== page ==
Dragon Age has always been on the frontlines when it comes to diverse protagonists, though it is far from the only game to offer this. And giving gamers a chance to play as various genders, races and sexual identities is an awesome thing. But it also makes storytelling more complicated, because if the story doesn’t reflect this diversity, it only makes sense in a world where there is no discrimination based on these things.
Some fantasy universes actually go in that direction. Not always wholly successfully or consistently – frequently the implication is that the universe is all equal, but it just so happens that most people in power are straight white males. This is probably partly a result of lingering prejudices and partly thanks to pseudo-medieval tropes tied to the fantasy genre. It can break the suspension of disbelief just a little, but overly, it’s not such a big deal.
Many other universes, on the other hand, decide to keep some form of systemic injustice, usually in the form of fantastic racism. Dragon Age is just one of them. And this is where the complications come into play. Because ultimately, complete freedom in character creation makes sense only in a world without structural injustice. That means an utopia, and nice as it might be to live in one, they are rather boring as far as narratives go, proving little in the way of tension for the story to use. The most interesting tales usually employ conflict with society in some ways, and that almost always means systemic oppression.
But once you do incorporate structural injustice, can you really afford to give players complete freedom in what character they come up with?
Let me use the three Dragon Age games as an example here, to illustrate the problems inherent in this approach.
As I said, its world is not one where the universe pretends at no prejudices and your character has, in fact, no background, their race and gender influencing nothing at all. No, Dragon Age limits your choice to a few available backstories, and with these backstories go specific dialogue options and even quests in the game. Where games like Elder Scrolls do the equivalent of colourblind casting, with all the problems it entails, Dragon Age theoretically does the equivalent of writing roles for minorities, telling their particular stories.
But. (There is always a but.)
The different games are a very good example of the different ways in which one can deal with such an approach, and different measures of success.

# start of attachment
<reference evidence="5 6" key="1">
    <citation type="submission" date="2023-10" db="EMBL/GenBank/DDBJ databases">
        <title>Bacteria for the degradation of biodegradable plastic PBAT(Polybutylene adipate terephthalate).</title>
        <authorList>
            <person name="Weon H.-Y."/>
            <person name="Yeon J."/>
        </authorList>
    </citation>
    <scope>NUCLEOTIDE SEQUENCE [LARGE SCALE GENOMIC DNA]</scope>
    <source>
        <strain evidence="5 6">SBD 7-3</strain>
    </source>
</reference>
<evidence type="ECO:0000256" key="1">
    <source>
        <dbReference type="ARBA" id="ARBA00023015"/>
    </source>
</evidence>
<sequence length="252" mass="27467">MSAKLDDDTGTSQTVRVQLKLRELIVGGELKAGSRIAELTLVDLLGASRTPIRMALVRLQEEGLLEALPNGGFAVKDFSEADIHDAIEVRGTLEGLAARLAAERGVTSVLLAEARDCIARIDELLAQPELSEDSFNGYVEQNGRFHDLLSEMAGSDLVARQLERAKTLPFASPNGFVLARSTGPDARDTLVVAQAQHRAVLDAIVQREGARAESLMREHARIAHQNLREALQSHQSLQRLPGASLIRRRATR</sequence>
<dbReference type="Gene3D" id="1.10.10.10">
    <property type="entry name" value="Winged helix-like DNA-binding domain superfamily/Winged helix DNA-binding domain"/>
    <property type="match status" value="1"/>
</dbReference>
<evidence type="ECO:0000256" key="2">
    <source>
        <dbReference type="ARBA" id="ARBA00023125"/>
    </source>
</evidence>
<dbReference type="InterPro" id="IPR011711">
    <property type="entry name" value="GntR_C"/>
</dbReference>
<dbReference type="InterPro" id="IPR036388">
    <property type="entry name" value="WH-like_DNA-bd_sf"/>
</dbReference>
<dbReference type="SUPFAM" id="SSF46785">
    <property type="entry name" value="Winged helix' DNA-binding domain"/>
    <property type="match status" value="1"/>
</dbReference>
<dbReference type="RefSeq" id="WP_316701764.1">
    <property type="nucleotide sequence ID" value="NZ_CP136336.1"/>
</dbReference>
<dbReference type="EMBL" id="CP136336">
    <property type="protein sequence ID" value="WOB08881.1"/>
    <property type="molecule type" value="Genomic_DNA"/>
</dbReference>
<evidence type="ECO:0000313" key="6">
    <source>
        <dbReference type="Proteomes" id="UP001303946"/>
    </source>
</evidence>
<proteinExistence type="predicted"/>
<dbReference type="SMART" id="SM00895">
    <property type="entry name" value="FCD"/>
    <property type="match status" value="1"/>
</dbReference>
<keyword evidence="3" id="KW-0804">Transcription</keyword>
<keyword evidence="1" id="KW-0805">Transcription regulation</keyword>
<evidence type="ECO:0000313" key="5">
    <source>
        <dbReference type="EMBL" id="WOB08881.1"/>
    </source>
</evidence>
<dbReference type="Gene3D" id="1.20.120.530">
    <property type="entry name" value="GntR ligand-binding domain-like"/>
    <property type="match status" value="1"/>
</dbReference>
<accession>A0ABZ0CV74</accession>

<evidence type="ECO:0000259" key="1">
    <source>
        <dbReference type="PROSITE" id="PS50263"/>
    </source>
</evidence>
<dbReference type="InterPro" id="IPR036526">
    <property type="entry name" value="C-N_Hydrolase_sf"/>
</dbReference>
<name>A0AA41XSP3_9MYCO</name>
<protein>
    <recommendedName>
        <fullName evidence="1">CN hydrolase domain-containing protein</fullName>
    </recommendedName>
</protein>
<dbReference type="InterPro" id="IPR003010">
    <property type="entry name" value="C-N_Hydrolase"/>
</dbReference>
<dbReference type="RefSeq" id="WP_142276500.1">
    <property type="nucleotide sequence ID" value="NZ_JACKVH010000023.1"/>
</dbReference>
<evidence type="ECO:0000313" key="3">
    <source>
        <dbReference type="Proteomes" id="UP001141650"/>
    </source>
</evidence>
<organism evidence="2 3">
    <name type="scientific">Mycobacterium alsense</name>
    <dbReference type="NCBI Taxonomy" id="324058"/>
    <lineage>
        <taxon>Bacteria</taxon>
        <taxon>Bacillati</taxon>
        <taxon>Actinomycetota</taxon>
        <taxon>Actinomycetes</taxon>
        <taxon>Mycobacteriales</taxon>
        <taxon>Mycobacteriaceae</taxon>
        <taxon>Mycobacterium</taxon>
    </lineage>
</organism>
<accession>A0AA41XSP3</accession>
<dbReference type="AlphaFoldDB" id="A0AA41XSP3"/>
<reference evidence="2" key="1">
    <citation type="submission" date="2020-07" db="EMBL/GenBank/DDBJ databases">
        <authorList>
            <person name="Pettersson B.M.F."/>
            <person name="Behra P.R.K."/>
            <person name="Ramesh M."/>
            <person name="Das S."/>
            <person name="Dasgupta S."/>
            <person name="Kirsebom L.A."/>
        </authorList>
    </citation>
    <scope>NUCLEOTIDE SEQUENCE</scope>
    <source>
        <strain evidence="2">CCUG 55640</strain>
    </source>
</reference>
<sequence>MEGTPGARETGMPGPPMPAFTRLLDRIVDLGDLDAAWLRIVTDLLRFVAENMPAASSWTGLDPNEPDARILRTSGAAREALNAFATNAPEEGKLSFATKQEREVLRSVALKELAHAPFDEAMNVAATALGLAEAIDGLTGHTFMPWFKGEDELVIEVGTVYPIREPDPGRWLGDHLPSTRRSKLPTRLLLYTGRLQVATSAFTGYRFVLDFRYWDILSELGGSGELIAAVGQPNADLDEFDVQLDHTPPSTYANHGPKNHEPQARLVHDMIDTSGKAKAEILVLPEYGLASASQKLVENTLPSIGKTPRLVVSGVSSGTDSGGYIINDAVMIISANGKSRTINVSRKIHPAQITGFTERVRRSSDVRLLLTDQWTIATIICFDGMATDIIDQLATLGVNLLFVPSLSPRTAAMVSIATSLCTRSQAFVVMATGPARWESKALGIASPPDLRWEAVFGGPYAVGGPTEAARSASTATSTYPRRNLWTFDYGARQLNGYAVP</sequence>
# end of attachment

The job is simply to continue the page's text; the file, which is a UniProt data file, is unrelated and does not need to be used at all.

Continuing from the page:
In some ways, the best example of how to do it is Dragon Age: Origins.
There are specific origin quests for different character backgrounds picked, and most of them are even quite well-done. They also have tie-ins later in the game, where you get a chance to meet characters already familiar to you. Mostly, whenever something arises where your origin would likely make you react in a specific way, you actually get the option to do so. There are a few slip-ups, but nothing major. Great job, right?
But the only reason why Origins can be this good at story customization is because, at its core, it is a fairly generic hero story.
A novice comes into a mysterious order, their mentor dies, and the task of saving the world falls to them. Individual subquests then have you circling through all the places your past can tie in to, so that every fantastic race has a chance at their customized experiences. The mysterious order in question gives the hero legitimacy beyond any background they might have. It is a decent formula to make it work, but unfortunately unless you want to make all of your games effectively identical, it can only be used once.
Dragon Age II decided to go a different way and limit the number of background choices. There is, effectively, only one backstory, just slightly tweaked depending on your character’s class. In most ways, they decided to abandon the path of different origins in this installment. I still mention it in this article, though, because in spite of this, they rather ironically managed to mess it up. Because they still let you to pick your character’s class, and it just so happens that the central conflict of the game is all about mages and their discrimination.
The oppression of free mages is supposed to be everywhere. So when you play for one such free mage, publicly casting your free magic everywhere the entire game and the most you get for it is slight lip service…well, that is just a little strange.
The lesson should be pretty obvious here: if you make oppression of a particular group one of the central themes of your story, and yet your hero, belonging to that group, never really experiences it, then you are doing something wrong. It weakens the story by making the odds less, it breaks the suspension of disbelief, and it adds to the feeling that your protagonist is really just a generic stand-in. I really shouldn’t need to spell this out.
Apparently someone should have spelled it out to the game creators, though, because the very same problem appears again in Inquisition. That game returned to more diverse origin stories, but didn’t actually keep the different origin quests, only giving you your character background in a very brief summary. Later, too, the specific quests tied to your origins were just tabletop missions that took two clicks to solve, and some of them with deeply problematic implications to boot. All of that is a pity, but doesn’t touch the main problem, the one carrying over from Dragon Age II. Just as people would not treat a mage and a non-mage the same in a world that hates mages, so, too, the treatment of other oppressed groups would be much different from the privileged ones.
On my first playthrough of Inquisition, I was a free elven mage, an intersection of two despised groups (she was a woman, too, but let’s pretend we buy the fiction that there is hardly any sexism in the world of Dragon Age for now). On the second, I was a human noble, so two privileged groups. The character starts the game in a very vulnerable position, and they were both treated the same.